Common concerns regarding Health Information Technology solutions are the social, ethical, and legal implications.
Privacy and protection of PHI (personal health information) are of great concern with the evolution of EMRs, patient portals & telemedicine virtual solutions. As people take ownership over their health, more personal health Apps have become available which raises questions about how secure our health data is?
Hospitals and health care settings have policies and regulations guiding them around the access and security of health information systems. Authenticated logons, timeouts, monitored audits of chart access, and badge-activated single sign-on solutions are some of the ways health care providers protect patient data from unauthorized access. As we’ve seen, eHealth Ontario utilizes a validated authentication process when activating ONE ID accounts to ensure that the right provider is accessing the right data.
With mobile health apps gaining popularity, there is a greater concern for health data protection as there is not the same level of regulation or responsibility of consumer products. Many apps encourage sharing health data on social media or through networked communities.
Cushman et al. (2010) found that “…children and elderly patients voiced fewer privacy concerns related to the consequences of disclosing health information. Pediatric patients were more willing, even eager, to share personal health data” (page S54). When should children gain full access to their healthcare data? For younger children, parents or guardians can act as proxies to their health care portals but there comes a point when children have the right to take control of what health information can be shared with parents or guardians. There is the added concern for sensitive patient data and the measures required to ensure it is not inappropriately shared, even with their parents or guardians.
Telemedicine solutions for patients should be accessible to all and be easily usable for patients while delivering the same quality of care of in-person visits from providers. Information should remain accurate and well documented. Accessibility concerns arise for the elderly, those with language barriers, impairments, disabilities, minorities, or communities with cultural sensitivities. Providers should tailor to the needs of the patient.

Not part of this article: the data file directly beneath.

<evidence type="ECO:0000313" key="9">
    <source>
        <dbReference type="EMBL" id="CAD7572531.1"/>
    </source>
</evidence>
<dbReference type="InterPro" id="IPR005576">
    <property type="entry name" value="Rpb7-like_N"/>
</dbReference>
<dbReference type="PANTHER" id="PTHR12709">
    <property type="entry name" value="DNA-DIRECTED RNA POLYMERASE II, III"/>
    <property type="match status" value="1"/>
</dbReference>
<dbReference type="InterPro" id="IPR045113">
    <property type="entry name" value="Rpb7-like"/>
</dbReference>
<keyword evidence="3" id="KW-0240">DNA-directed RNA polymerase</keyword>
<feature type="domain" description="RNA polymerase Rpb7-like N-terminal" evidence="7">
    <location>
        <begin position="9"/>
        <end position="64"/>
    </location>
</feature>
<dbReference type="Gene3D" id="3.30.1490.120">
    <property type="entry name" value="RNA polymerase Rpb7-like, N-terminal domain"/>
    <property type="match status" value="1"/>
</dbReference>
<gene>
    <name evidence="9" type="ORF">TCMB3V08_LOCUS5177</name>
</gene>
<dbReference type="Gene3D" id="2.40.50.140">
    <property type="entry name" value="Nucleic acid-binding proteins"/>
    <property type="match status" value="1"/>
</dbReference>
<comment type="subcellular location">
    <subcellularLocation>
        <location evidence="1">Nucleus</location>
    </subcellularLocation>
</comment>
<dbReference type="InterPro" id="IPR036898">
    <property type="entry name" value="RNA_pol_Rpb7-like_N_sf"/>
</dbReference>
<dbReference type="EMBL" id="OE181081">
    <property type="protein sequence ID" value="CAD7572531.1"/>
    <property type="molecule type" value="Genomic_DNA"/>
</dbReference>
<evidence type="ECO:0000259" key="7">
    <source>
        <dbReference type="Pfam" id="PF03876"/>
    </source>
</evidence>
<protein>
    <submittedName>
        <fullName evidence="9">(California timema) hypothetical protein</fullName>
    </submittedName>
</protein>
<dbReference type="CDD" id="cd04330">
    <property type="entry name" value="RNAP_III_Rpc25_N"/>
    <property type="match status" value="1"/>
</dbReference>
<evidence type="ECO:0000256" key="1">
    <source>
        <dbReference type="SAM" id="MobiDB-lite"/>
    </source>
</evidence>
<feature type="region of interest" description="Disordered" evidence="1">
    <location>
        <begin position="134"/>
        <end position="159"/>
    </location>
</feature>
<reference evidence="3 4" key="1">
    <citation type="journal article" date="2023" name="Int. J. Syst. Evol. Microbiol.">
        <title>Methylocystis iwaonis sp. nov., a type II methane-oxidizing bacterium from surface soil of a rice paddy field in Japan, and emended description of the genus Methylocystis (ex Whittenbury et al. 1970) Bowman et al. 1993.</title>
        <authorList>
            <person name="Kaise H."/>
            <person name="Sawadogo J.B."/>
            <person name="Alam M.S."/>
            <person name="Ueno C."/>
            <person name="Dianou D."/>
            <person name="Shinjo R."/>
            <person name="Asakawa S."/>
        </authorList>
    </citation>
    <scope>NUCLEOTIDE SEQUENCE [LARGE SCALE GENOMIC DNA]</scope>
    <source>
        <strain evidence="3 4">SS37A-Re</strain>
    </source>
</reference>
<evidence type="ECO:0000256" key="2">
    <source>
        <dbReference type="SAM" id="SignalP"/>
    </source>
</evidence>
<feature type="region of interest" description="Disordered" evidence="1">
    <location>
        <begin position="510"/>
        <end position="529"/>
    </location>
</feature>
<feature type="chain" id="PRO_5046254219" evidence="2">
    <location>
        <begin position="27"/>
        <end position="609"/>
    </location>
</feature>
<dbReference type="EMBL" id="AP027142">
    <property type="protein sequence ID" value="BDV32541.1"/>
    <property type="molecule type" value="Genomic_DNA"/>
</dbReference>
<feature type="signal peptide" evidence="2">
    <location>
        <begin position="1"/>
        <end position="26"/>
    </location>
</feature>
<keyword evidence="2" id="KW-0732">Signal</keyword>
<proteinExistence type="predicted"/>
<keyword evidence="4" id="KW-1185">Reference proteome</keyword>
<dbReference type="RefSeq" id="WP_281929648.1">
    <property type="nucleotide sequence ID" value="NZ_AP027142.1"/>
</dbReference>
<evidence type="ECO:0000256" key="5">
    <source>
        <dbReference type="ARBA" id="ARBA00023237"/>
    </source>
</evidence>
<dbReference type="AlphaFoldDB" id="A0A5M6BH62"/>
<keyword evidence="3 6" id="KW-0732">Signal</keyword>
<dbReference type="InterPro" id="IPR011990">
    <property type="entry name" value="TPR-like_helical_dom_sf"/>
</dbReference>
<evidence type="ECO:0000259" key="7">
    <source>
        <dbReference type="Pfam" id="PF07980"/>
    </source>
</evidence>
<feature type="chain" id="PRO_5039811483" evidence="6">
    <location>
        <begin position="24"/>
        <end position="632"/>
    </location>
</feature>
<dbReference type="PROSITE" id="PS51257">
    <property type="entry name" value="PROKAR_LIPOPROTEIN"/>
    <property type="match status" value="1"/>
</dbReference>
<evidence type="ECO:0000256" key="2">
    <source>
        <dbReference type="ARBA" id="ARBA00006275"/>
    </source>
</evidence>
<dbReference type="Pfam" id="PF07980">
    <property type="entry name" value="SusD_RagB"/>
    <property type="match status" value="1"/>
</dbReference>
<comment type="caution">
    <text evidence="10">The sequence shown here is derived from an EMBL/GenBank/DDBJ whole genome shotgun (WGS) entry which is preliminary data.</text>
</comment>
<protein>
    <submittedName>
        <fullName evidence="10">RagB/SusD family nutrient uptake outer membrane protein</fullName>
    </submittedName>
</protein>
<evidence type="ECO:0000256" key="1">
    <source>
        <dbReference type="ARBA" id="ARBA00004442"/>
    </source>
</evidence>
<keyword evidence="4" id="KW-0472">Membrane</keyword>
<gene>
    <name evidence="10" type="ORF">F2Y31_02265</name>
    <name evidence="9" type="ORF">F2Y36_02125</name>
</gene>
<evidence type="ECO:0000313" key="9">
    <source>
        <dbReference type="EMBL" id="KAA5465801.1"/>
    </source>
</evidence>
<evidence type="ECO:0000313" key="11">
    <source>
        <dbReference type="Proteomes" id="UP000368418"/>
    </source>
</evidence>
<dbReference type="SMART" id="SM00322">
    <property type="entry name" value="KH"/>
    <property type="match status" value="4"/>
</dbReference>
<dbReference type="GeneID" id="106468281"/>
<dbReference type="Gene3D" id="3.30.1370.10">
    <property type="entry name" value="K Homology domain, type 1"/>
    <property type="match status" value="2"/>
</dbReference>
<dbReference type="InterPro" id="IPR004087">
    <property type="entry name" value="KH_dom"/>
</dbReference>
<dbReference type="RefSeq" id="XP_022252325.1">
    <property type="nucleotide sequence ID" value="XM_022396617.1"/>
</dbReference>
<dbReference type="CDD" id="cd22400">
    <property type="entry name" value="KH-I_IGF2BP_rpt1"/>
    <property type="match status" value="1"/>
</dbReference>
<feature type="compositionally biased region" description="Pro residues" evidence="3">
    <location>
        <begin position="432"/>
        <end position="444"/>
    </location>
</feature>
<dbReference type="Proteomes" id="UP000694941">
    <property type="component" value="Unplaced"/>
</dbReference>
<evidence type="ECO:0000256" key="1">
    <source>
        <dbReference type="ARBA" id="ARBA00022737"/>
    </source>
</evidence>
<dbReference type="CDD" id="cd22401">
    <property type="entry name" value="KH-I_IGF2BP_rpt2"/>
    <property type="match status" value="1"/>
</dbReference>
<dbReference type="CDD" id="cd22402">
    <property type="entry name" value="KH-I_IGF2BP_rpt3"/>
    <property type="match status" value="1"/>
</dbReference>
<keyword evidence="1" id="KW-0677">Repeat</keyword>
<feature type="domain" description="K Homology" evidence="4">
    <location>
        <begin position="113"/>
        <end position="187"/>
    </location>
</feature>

Legal & Regulatory Considerations
Data privacy and security are an integral part of any healthcare digital solution. PHIPA legislation helps to regulate the confidentiality, privacy, and security of personal health information. With the increase of mobile health apps, this protection becomes in question as they are not all regulated in the same way. With many apps now requesting social media or networking sharing of personal health data, there arises an increased risk to privacy or cyberattack.
Consent and patient ID authentication are required for telemedicine visits. With mobile apps, data is often shared and may be sold for commercial use which brings to question whether more regulation is needed or possible.
Take a moment to review the following article regarding Mobile Health in Canada.
Cybersecurity is a hot topic and one we all need to be aware of in healthcare as the threats are real! Staff must learn to watch out for malicious attempts to access our healthcare systems such as through suspicious phishing emails, using inappropriate networks such as accessing work emails via public WIFI hotspots.
The Healthcare Information and Management Systems Society (HIMSS) is a global advisor, thought leader and member association committed to transforming the health ecosystem.
According to HIMSS,
‘Cybersecurity in healthcare involves the protecting of electronic information and assets from unauthorized access, use and disclosure. There are three goals of cybersecurity: protecting the confidentiality, integrity and availability of information’.
Visit Cybersecurity in Healthcare | HIMSS to learn more from HIMSS regarding cybersecurity in healthcare.
Backup Disaster Recovery
Hospitals and centers with EMRs or data repositories have complex secure backup systems to restore patient data in the event of a disaster. These systems, along with the backup recovery plan involve careful and tactful planning on the part of the IT leadership. Disaster recovery servers are typically stored offsite at a secure location with limited access. It’s a little like a spy movie but for good reason, patient PHI needs to be safe and secure!